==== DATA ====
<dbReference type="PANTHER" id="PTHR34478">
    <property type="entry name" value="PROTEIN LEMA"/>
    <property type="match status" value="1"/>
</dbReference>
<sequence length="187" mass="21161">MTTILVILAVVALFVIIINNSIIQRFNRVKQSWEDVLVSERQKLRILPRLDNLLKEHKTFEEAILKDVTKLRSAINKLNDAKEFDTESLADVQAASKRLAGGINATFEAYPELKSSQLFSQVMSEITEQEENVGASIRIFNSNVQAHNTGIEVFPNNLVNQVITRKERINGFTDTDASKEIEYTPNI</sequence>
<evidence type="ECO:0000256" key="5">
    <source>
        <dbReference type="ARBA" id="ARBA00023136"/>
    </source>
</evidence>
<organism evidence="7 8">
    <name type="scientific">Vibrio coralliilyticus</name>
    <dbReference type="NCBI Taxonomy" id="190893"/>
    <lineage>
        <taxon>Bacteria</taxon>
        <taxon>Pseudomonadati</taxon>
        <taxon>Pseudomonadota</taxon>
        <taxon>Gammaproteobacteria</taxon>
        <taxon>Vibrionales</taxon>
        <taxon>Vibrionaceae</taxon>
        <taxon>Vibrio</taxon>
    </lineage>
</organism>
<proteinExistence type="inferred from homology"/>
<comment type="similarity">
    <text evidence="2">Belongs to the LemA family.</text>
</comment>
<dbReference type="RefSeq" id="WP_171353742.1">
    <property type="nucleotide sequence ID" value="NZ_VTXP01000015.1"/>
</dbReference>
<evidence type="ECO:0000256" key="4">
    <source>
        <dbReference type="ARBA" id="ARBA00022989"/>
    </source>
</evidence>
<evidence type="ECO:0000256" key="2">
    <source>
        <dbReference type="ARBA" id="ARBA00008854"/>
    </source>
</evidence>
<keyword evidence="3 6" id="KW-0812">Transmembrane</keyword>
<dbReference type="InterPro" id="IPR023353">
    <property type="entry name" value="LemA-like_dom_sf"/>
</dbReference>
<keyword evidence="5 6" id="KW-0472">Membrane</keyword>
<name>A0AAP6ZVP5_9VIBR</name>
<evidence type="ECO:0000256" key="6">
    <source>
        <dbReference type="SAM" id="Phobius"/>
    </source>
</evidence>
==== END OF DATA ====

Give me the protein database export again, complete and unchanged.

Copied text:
<dbReference type="PANTHER" id="PTHR34478">
    <property type="entry name" value="PROTEIN LEMA"/>
    <property type="match status" value="1"/>
</dbReference>
<sequence length="187" mass="21161">MTTILVILAVVALFVIIINNSIIQRFNRVKQSWEDVLVSERQKLRILPRLDNLLKEHKTFEEAILKDVTKLRSAINKLNDAKEFDTESLADVQAASKRLAGGINATFEAYPELKSSQLFSQVMSEITEQEENVGASIRIFNSNVQAHNTGIEVFPNNLVNQVITRKERINGFTDTDASKEIEYTPNI</sequence>
<evidence type="ECO:0000256" key="5">
    <source>
        <dbReference type="ARBA" id="ARBA00023136"/>
    </source>
</evidence>
<organism evidence="7 8">
    <name type="scientific">Vibrio coralliilyticus</name>
    <dbReference type="NCBI Taxonomy" id="190893"/>
    <lineage>
        <taxon>Bacteria</taxon>
        <taxon>Pseudomonadati</taxon>
        <taxon>Pseudomonadota</taxon>
        <taxon>Gammaproteobacteria</taxon>
        <taxon>Vibrionales</taxon>
        <taxon>Vibrionaceae</taxon>
        <taxon>Vibrio</taxon>
    </lineage>
</organism>
<proteinExistence type="inferred from homology"/>
<comment type="similarity">
    <text evidence="2">Belongs to the LemA family.</text>
</comment>
<dbReference type="RefSeq" id="WP_171353742.1">
    <property type="nucleotide sequence ID" value="NZ_VTXP01000015.1"/>
</dbReference>
<evidence type="ECO:0000256" key="4">
    <source>
        <dbReference type="ARBA" id="ARBA00022989"/>
    </source>
</evidence>
<evidence type="ECO:0000256" key="2">
    <source>
        <dbReference type="ARBA" id="ARBA00008854"/>
    </source>
</evidence>
<keyword evidence="3 6" id="KW-0812">Transmembrane</keyword>
<dbReference type="InterPro" id="IPR023353">
    <property type="entry name" value="LemA-like_dom_sf"/>
</dbReference>
<keyword evidence="5 6" id="KW-0472">Membrane</keyword>
<name>A0AAP6ZVP5_9VIBR</name>
<evidence type="ECO:0000256" key="6">
    <source>
        <dbReference type="SAM" id="Phobius"/>
    </source>
</evidence>